Mattersdorff joins Lake Oswego City Council race
Lake Oswego resident Donald Mattersdorff has announced his candidacy for one of the three open seats on the City Council, making him the eighth and final candidate to join the race before the Aug. 28 filing deadline.
The other candidates on the November ballot have all been profiled in The Review in recent weeks: Councilor Jackie Manz, former Planning Commission Chair Randy Arthur and restaurateur Daniel Nguyen on July 26; LO Moms community service organizer Emma Burke on Aug. 2; International Leadership Academy director Massene Mboup and Lewis & Clark College archivist Hannah Crummé on Aug. 9; and former School Board Chair John Wendland on Aug. 16.
Councilors Jeff Gudman, Joe Buck and Manz currently hold the spots that will be up for grabs in the general election. Manz is the only incumbent seeking another term; term limits prevent Gudman from running again, and Buck is seeking a spot on the Metro Council instead.
Lake Oswego's city councilors are all elected citywide to four-year terms. The top three vote-getters in the November election will take their seats in January 2019.
Mattersdorff says his goal is to help prepare Lake Oswego for the impact of regional growth in the coming decades, particularly in the areas of park spaces and transportation.
"I'd like to do something nice for Lake Oswego," he says. "I've seen it grow a lot, and I'd like to be able to help shape the future."
Mattersdorff grew up in Lake Oswego and graduated from Lakeridge High School; he then attended college at Dartmouth, majoring in history. He built his career as a financial advisor, starting at the Putnam Family of Mutual Funds in Boston. He later moved to the San Francisco Bay area and worked at another mutual fund company called GT Global Funds.
Mattersdorff opened his own financial advice firm in 1997 and has maintained it ever since. He and his wife Céline met in San Francisco in 1998 and married two years later. In 2010, with the older of their two children approaching kindergarten, they decided to move to Lake Oswego in order to give their kids access to Lake Oswego's schools.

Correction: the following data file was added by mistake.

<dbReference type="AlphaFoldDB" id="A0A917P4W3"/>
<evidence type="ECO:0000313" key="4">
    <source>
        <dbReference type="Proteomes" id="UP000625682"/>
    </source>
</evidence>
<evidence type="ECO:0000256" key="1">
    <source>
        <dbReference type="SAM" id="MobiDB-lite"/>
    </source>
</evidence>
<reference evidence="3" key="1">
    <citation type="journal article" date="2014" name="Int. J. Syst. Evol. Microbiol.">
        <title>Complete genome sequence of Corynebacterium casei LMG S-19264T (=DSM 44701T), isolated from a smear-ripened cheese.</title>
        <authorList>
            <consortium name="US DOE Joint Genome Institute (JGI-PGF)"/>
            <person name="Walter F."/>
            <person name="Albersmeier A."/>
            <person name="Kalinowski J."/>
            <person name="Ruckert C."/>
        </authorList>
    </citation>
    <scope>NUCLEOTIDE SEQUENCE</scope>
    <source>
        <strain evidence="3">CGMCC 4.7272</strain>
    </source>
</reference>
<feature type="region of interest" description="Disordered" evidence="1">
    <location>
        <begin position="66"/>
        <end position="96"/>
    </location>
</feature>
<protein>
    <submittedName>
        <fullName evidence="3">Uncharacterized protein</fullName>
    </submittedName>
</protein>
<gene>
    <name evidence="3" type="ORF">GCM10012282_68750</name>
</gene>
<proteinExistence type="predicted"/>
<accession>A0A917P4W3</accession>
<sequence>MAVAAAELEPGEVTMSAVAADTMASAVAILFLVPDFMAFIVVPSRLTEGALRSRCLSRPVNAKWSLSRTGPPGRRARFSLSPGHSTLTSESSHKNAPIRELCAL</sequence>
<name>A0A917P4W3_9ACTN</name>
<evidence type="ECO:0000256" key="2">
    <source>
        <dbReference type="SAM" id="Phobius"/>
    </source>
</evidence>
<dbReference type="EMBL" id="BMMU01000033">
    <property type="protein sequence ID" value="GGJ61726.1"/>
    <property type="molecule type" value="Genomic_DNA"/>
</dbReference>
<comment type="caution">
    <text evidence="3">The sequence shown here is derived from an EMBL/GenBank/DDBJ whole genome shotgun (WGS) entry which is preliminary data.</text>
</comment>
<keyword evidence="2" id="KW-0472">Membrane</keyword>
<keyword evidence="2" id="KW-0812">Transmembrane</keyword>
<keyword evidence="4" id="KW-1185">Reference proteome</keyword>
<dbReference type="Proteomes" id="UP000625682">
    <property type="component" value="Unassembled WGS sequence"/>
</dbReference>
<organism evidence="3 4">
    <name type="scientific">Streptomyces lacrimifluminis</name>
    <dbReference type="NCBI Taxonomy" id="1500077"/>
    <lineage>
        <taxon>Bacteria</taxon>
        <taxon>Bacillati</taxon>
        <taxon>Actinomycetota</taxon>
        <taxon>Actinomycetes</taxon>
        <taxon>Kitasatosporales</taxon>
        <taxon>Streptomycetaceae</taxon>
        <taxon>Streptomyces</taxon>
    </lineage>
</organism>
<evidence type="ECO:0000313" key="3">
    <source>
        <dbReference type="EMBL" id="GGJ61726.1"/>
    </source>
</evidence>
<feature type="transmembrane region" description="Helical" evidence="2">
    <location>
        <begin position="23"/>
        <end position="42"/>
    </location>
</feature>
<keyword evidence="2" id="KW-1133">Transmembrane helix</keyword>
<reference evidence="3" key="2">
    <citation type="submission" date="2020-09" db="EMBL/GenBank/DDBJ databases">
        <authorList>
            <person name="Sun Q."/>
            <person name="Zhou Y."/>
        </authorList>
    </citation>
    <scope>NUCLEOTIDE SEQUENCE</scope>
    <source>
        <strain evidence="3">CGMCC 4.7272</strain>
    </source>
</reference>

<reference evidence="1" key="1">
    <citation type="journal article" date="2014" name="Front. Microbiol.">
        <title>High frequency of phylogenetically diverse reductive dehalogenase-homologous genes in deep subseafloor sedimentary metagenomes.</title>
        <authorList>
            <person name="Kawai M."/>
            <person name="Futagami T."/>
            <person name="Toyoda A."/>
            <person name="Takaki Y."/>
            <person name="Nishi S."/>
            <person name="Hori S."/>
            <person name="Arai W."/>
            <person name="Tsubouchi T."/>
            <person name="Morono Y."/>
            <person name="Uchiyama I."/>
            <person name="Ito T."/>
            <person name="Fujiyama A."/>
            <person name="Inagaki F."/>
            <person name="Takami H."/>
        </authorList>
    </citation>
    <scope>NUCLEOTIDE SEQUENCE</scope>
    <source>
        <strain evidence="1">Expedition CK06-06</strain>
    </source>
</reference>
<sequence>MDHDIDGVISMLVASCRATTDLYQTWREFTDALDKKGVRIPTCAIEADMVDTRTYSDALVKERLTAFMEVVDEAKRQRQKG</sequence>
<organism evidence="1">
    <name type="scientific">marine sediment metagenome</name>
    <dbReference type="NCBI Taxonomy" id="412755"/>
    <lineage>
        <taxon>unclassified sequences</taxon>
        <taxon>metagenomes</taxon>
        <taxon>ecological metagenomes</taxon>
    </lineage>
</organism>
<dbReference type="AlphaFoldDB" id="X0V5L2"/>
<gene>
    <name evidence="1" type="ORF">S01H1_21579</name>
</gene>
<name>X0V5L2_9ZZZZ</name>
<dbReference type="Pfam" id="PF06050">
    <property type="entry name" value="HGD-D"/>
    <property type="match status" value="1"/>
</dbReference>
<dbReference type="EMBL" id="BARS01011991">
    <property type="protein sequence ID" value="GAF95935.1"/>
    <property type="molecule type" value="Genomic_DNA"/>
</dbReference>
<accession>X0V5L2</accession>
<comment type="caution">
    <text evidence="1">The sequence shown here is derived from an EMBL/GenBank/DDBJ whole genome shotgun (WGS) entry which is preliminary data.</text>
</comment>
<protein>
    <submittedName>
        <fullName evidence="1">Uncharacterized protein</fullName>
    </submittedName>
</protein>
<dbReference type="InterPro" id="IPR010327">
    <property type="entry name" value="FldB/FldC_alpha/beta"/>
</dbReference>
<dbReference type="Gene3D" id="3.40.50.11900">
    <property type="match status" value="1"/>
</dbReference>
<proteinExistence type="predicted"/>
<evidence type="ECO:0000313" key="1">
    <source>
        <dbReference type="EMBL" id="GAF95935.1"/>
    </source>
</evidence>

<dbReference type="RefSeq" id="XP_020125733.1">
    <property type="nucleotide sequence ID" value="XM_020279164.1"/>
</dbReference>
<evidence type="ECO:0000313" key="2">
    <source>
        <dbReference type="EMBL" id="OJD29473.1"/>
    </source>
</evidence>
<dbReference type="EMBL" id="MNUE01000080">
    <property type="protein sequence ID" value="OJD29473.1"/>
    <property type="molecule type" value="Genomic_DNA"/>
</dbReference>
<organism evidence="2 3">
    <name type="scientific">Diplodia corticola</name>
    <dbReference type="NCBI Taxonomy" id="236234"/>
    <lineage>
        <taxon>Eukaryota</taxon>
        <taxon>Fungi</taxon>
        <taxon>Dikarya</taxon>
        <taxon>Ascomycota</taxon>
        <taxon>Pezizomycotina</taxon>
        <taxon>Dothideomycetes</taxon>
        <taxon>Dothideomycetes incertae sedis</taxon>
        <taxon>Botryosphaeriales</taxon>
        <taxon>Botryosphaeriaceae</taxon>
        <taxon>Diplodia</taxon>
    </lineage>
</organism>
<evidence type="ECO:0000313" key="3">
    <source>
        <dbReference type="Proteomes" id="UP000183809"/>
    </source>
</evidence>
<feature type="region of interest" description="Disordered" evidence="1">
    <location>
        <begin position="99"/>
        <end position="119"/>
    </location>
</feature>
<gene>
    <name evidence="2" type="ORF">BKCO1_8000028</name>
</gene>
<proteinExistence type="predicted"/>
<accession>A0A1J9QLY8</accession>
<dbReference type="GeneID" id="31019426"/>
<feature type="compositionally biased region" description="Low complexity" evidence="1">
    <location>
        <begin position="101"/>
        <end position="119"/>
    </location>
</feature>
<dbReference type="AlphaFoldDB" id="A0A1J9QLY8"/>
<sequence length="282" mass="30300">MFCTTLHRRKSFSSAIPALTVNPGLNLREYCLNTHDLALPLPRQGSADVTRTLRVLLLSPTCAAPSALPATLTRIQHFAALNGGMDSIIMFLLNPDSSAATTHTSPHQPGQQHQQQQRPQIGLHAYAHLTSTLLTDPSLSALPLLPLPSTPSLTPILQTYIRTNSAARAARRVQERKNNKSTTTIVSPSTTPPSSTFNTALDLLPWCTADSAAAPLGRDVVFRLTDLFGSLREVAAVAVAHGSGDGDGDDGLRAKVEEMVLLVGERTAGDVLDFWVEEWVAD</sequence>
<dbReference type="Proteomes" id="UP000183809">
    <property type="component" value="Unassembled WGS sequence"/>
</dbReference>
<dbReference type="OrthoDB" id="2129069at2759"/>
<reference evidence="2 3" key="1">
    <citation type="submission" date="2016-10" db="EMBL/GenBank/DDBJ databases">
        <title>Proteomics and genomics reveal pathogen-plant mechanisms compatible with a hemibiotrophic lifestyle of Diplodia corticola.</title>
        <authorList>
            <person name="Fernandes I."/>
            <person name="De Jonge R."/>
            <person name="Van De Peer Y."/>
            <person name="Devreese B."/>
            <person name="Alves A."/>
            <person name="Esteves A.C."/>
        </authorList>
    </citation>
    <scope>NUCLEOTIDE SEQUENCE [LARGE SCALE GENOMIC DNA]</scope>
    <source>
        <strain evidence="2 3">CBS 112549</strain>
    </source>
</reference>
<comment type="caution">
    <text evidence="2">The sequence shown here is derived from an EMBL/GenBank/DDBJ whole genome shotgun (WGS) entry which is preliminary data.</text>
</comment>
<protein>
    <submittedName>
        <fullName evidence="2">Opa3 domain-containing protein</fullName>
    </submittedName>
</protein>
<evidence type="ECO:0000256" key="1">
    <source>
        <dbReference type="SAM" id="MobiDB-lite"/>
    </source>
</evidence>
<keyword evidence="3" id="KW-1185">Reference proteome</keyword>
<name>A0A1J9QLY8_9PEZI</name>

Mattersdorff says his community involvement began with the Hallinan Heights Neighborhood Association. Jackie Manz was the neighborhood association chair at the time, and Mattersdorff says she was an early inspiration for seeking further community
involvement. He eventually succeeded Manz as the board chair, serving in 2014 and
Mattersdorff says his City Council aspirations grew out of an increased sense of connection to the community through the neighborhood association, and he says he wants to find a way to give back to the city where he grew up.
His campaign is also spurred by a desire to be involved in the city's long-term planning, particularly with regard to growth. He says he wants to focus on improving Lake Oswego's transportation plan to catch up with other nearby towns in terms of bike and pedestrian accessibility, as well as encouraging greater support for the city's recreational centers and options, which he says are going to be strained by population growth.
"There are going to be some hard choices in that department," he says.
Mattersdorff was one of the early members of a group of Hallinan neighbors who have been lobbying for several years to try to get the City to purchase property to expand the Hallinan Woods area. He's stepped back in recent years and let other neighbors take the lead in the effort, but his support for parks is evident in his goals for the council if he is elected.
Mattersdorff says he would be a strong advocate for park space acquisition, urging the City to do it sooner rather than later. Once property is developed, he says, it becomes extremely hard to acquire for park space, so the City needs to prioritize staking out future open areas in advance.
He would also advocate for the creation of a smaller second branch of the Lake Oswego Public Library in order to better serve residents in the western half of the city. Although he enjoys the city's existing library, Mattersdorff says it is too remote for some residents.
"I've never lived in a city this size that only had one library," he says, recalling when he previously lived in Alameda, Calif., which he says was roughly twice the size of Lake Oswego but featured four small branch libraries in addition to the main building.
Mattersdorff describes himself as fiscally conservative, with an enthusiasm for budgets and numbers stemming from his career in financial planning. He says he wants to maintain the City's existing budgetary direction, which has seen debt consistently decrease from a high point during the Lake Oswego Sewer Interceptor project.
"The devil is in the details, and very often they're numerical details," he says.